When I started to look for a companion for Raficki (my poodle), I thought about adopting a Greyhound after I rememberd seeing a documentary on Greyhound abuse. I thought it would be the right thing to do since my poodle was adopted from the Animal Welfare League. I knew little about greyhounds except for what I had been told about them by the Midwest Greyhound Assoc.. Midwest Greyhound comes to PetsMart every month to educate people about these wonderful animals. I applied to adopt a greyhound directly from the track. I was approved to take a greyhound home and after doing a lot of research about greyhounds, I headed up to the in Kenosha Wisconsin.
There were about 16 to 20 male and female greyhounds available for adoption. Bravo (Who's professional racing name was "Hey Jealousy") came right to me when he was let out of his kennel. His coat was really soft and I loved the fact that he looked like a tiger (Brindle). The kennel caretakers showed me each hound and told me some of their personality traits. The caretakers and I agreed that Bravo and I would be a perfect match. I filled out the paperwork, bought him a leash and collar and we were ready to go home. I was given a copy of his breeding papers with the names of his parents and grandparents. I was also given information on his diet and behavior. Bravo seemed anxious to go to his new home. Bravo was a bit nervous getting into the car. I had to take one paw at a time and place it on the seat. (Greyhounds have no concept of what stairs are or how to enter and exit a vehicle because they go from the kennel to the track and back). Bravo calmed down soon after we began our journey home. He did a lot of sight seeing.
When Bravo and I arrived home, he had a little trouble getting up the stairs. Again I put one paw at a time on each stair and he hopped up each step being very clumbsy. I was suprised at how well the first encounter of Bravo meeting Raficki (My Poodle) went. Raficki tends to be jealous. After yelling at Raficki a few times for growling at Bravo, the two became bored with each other. Now Bravo and Raficki have become great friends. I walk them both at the same time and they sometimes sleep next to each other. Sometimes Bravo will put his arm around Raficki and cuddle him. The only time the two have gotten into a dispute is when "75 lb." Bravo rolled over on "15 lb." Raficki when they were sleeping next to one another. A quick "Hey guys, knock it off!" got the two to stop immediately. Care has to be taken when scolding a greyhound. They take verbal correction very literally. If a greyhound is yelled at too harshly, he/she will go off and sulk somewhere. Physical correction is definitly not the way to train a greyhound. After Bravo has been told "No!" for sniffing the kitchen garbage can or trying to get something off of the kitchen counter, I wait a few minutes, ignor him, and then play with him and hug him and let him know that I love him very much. Since greyhounds have not been exposed to life outside the track, it has to be remembered that they are like little curious puppies. They're just doing what puppies do; Get into trouble.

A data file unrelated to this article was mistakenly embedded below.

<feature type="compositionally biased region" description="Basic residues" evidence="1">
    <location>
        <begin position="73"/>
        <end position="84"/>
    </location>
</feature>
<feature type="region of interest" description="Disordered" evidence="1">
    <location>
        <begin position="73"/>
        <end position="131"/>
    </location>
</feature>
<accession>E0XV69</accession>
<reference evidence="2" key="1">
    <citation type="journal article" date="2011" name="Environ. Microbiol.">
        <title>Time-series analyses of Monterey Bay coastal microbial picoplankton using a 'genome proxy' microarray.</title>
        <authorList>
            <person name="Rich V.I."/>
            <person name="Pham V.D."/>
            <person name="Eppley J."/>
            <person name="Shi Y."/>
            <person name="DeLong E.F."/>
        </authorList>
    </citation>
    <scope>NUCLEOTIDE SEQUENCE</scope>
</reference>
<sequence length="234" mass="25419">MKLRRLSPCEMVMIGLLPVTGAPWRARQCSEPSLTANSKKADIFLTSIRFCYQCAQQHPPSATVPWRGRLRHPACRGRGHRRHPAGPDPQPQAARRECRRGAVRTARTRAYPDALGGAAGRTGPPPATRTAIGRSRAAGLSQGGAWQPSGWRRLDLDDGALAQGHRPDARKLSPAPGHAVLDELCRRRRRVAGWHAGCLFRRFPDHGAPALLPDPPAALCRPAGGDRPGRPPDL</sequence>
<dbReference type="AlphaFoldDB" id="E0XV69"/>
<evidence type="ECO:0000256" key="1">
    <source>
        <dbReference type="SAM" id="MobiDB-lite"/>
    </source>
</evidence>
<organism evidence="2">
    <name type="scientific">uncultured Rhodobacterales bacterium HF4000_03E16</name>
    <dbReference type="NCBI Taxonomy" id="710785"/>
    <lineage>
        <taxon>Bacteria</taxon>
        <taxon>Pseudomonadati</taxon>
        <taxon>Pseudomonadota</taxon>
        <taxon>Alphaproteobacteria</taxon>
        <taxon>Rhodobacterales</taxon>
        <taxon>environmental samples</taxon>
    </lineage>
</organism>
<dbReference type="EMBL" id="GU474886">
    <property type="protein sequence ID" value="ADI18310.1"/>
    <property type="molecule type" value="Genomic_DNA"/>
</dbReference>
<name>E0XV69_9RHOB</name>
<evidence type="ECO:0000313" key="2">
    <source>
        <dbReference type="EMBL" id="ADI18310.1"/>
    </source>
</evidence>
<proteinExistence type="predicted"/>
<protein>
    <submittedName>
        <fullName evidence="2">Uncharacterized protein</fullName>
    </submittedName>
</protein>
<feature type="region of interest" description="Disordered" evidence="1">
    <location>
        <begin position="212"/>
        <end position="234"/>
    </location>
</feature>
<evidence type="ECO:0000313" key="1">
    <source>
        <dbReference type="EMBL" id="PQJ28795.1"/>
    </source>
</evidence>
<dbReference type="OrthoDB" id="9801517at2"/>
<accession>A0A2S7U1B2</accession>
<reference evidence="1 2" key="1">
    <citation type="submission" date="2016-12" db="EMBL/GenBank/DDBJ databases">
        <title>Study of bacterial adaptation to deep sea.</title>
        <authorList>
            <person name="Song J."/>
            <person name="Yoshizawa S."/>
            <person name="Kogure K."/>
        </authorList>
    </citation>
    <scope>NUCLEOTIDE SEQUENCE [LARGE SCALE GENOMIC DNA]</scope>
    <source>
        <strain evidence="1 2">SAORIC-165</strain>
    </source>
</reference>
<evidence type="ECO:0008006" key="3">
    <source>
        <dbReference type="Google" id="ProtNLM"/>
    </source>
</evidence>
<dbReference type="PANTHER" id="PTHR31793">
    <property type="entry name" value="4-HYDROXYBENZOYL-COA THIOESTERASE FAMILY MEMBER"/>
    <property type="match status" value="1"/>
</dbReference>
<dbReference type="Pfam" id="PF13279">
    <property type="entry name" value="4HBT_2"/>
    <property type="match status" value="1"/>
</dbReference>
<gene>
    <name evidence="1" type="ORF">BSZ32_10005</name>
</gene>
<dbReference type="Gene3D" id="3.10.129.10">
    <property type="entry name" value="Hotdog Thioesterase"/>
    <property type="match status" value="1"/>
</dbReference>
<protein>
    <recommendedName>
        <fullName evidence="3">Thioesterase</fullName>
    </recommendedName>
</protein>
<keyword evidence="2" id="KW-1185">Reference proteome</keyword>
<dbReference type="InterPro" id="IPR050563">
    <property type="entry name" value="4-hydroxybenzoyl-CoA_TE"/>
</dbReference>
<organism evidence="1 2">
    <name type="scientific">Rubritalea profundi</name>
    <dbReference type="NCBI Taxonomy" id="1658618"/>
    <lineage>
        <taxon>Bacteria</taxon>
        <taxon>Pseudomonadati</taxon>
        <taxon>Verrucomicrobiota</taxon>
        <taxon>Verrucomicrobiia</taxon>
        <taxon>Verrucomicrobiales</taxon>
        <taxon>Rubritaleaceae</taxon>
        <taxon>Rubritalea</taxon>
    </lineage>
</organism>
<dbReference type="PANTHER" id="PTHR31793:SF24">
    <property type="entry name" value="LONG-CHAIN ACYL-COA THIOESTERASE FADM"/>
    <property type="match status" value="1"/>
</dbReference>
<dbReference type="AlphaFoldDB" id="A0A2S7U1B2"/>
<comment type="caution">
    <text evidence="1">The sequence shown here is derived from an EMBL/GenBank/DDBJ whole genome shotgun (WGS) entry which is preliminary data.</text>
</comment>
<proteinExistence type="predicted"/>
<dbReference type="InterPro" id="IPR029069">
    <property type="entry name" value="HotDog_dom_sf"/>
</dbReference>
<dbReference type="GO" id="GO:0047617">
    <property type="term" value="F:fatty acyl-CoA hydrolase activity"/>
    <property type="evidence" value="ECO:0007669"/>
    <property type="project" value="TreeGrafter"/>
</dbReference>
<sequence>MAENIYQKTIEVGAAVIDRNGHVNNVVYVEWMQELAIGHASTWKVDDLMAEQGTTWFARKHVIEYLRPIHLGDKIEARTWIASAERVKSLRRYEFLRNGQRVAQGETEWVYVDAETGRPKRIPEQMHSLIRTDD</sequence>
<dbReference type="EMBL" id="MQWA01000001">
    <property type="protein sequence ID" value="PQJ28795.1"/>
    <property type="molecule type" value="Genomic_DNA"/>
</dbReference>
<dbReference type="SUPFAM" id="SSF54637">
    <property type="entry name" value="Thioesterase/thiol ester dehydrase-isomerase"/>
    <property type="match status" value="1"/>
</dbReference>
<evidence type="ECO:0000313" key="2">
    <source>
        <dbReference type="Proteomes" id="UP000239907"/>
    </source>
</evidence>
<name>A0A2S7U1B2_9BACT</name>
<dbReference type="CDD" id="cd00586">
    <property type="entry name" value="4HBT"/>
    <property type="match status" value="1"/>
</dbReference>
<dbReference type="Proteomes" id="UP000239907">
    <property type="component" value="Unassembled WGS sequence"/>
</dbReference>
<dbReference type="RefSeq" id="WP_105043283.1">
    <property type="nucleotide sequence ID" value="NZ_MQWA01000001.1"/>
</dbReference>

I saw a beautiful collar on a greyhound while I was at PetsMart one day. I asked the owner where she got it. She told me she it came with her greyhound and could be purchased at a store that sold greyhound jewlery, T-shirts and some other greyhound items. I drove up to Wisconsin again a week after I brought Bravo home and bought a beautiful collar and a plush Brindle colored pillow for Bravo to sleep on. Even though Bravo still tries to sneak into bed in the middle of the night, he loves his big plush velvet pillow.
Now Bravo, Raficki and I get up every morning about 5:50 to go for the first walk of the day. All three of us walk 4 to 5 times a day for 20 to 30 minutes each walk. At least once a day I get asked if Bravo is a Greyhound or people just want to come and see Bravo and pet him. He is an amazing and gentle friend.
Life off the track for Bravo consisted of spending the day in a crate with only enough room to stand and turn. This caused a lack of hair on his hind legs. A result of "crate rubbing". Bravo was "turned out" at least four to five times a day to relieve himself, but the area was about as large as the average person's bedroom, and the Bravo had to share this area with the rest of the kennel, girls in one area and boys in another. Not all tracks and kennels are alike. The Kennel caretakers that I met seemed very affectionate towards the dogs and do what they can to ensure the dogs' health and happiness. The owners are often the final word in how their dogs are handled. Often owners will not allow their dogs to be adopted. This means that they will be "put down" when they have lost their racing edge or breeding potential. I think the dogs do enjoy the racing aspect or, at least, pleasing their caretakers. But at what cost? If you're looking for a companion that is melow, layed back and willing to give you all of their love, than a Greyhound should be taken into consideration when deciding on a new four legged family member.
I would like to help other racers, like mine, find a good home. I have included some links to Greyhound sites. These sites can help explain how wonderful Greyhounds are and provide information on adoption.
Should you have any questions or comments, feel free to
Some Greyhound Links! (Comming Soon)
Copyright 2002© [A-Souls] All rights reserved.
Last updated July 27, 2002.